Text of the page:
The coronavirus pandemic has exposed a global lack of resilience as a result of a collective failure to assess and act on national risks and vulnerabilities in the face of a rapidly changing world. The pandemic has also exposed both unrealistic social expectations and political leadership shortfalls in coming to grips with the crisis, as opposed to managing prosperity.
We have become complacent with respect to the significant exponential changes occurring in the world and our growing lack of national resilience. We reacted very well to the pandemic initially, but we were not adequately prepared for this or a range of other significant risks that have either already manifested or could still eventuate.
We have experienced medicine shortages, supply chain disruptions, the impacts of the loss of domestic manufacturing capability, tribalism and federal versus state governance disconnects.
Today, more than 12 months into the pandemic, we only have the ability to manufacture one type of vaccine, in one location and in limited quantities. Issues with the vaccine now mean it should only be used by one-third of the Australian population (the over-50 age cohort). The other two-thirds of Australians will have to wait for imported vaccines, from a supply chain over which we have no real control. Confidence of delivery in "quarter four" is not reassuring given the examples of export restrictions we have seen over the past 12 months. This is not a resilient sovereign capability; the physical and mental health issues and the economic risks resulting from these delays are growing by the month.
The first lesson from the pandemic is that the willingness of politicians to act on scientific advice, regardless of public opinion, has proved very effective in reacting to the crisis. The second lesson is that, no matter how well we can react in a crisis, reaction alone is not enough. We need to prepare where the warning signs exist; our failure to prepare for this pandemic has left us in a very difficult position.
How can these two lessons help us address climate change? Firstly, we need to accept what our scientists are telling us: climate change is already occurring. The science also tells us that the impacts of climate change will grow exponentially in future decades if we fail to act collectively with the global community. Denial of this scientific advice by a number of politicians in the current government is wilful blindness that is preventing action being taken to make ourselves more resilient.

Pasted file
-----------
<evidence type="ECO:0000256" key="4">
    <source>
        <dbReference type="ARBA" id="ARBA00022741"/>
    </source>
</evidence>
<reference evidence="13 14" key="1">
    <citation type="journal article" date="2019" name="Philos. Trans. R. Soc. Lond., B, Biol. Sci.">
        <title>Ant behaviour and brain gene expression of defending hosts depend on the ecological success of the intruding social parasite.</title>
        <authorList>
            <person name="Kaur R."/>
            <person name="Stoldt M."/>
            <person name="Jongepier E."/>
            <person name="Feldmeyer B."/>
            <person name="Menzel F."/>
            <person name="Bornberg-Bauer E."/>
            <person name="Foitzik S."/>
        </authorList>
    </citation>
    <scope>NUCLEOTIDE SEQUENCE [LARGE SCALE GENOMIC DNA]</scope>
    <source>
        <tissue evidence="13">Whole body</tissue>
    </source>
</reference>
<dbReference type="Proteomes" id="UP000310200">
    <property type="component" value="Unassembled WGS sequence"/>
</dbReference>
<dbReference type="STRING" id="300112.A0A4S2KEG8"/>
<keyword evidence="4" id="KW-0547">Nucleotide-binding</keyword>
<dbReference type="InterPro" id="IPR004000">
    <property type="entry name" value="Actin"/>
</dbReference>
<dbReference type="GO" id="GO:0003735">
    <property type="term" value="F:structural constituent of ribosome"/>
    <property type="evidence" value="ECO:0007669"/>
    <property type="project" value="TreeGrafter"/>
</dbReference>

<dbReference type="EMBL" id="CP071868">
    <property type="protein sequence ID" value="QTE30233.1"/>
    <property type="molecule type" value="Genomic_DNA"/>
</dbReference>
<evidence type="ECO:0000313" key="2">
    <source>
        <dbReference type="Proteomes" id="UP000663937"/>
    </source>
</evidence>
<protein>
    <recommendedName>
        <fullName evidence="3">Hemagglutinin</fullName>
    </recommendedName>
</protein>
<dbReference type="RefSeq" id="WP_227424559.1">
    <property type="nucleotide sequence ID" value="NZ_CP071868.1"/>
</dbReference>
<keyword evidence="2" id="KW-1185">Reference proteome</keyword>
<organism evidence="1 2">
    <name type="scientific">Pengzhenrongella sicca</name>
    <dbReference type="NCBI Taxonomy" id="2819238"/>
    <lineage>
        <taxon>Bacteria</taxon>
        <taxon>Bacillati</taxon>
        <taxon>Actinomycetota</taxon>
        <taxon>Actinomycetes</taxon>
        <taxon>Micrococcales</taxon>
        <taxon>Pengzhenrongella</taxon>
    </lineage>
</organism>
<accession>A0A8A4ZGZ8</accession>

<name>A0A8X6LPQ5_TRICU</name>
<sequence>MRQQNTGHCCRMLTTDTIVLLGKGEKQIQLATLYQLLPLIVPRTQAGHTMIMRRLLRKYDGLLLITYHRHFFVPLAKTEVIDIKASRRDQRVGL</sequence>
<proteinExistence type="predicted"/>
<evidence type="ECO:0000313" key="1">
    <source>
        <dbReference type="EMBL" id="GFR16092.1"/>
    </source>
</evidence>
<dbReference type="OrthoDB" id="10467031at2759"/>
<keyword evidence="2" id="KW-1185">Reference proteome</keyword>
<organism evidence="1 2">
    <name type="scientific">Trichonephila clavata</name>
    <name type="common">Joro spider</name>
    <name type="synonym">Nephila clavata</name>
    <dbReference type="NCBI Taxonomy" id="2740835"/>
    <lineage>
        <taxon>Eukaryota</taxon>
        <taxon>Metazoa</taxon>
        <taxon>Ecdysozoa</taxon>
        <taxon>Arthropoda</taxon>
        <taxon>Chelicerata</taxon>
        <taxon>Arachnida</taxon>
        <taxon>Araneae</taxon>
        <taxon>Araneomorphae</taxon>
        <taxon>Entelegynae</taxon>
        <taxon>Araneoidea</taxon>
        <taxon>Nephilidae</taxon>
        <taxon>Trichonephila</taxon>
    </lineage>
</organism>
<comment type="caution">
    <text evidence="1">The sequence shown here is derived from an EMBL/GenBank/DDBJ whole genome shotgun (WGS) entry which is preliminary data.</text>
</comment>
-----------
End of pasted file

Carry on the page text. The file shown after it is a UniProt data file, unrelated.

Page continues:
Secondly, with respect to action - in this case preparation - unlike a pandemic we cannot quarantine ourselves from climate change. If we continue to wait to react to each climate-related disaster, then our ability to react and recover will diminish even further. We must determine how we better react to, prepare for, adapt to, and where feasible prevent disasters and crises, such as those we experienced last year and during this one. As the Australian Royal Commission into National Natural Disaster Arrangements' report stated: "Unprecedented is not a reason to be unprepared ... We need to be prepared for the future."
The most complex challenges regarding Australia's ability to deal with emerging threats such as climate change are related to our nation's political structure, governance failures, culture issues and the blind adherence to a free-market model that has led to the growing lack of resilience in our society.
There are lessons from the pandemic that need to be applied. Unfortunately, any hope that real leadership will come from this federal government is fading fast. Given the propensity of federal politicians to market success stories and dismiss discussion of risks and vulnerabilities for short-term political gains, any real leadership will likely need to come from others. That is, from state and territory governments, from some industry sectors and, most importantly, everyday Australians. We need leaders at all levels to demonstrate their willingness to work together and then to act.
We must demand more of those who we collectively put into positions of political power. The health and wellbeing of all Australians, and therefore the resilience and security of our nation, depends on it.
- Air Vice-Marshal John Blackburn (retd.) is an executive member of the Australian Security Leaders Climate Group.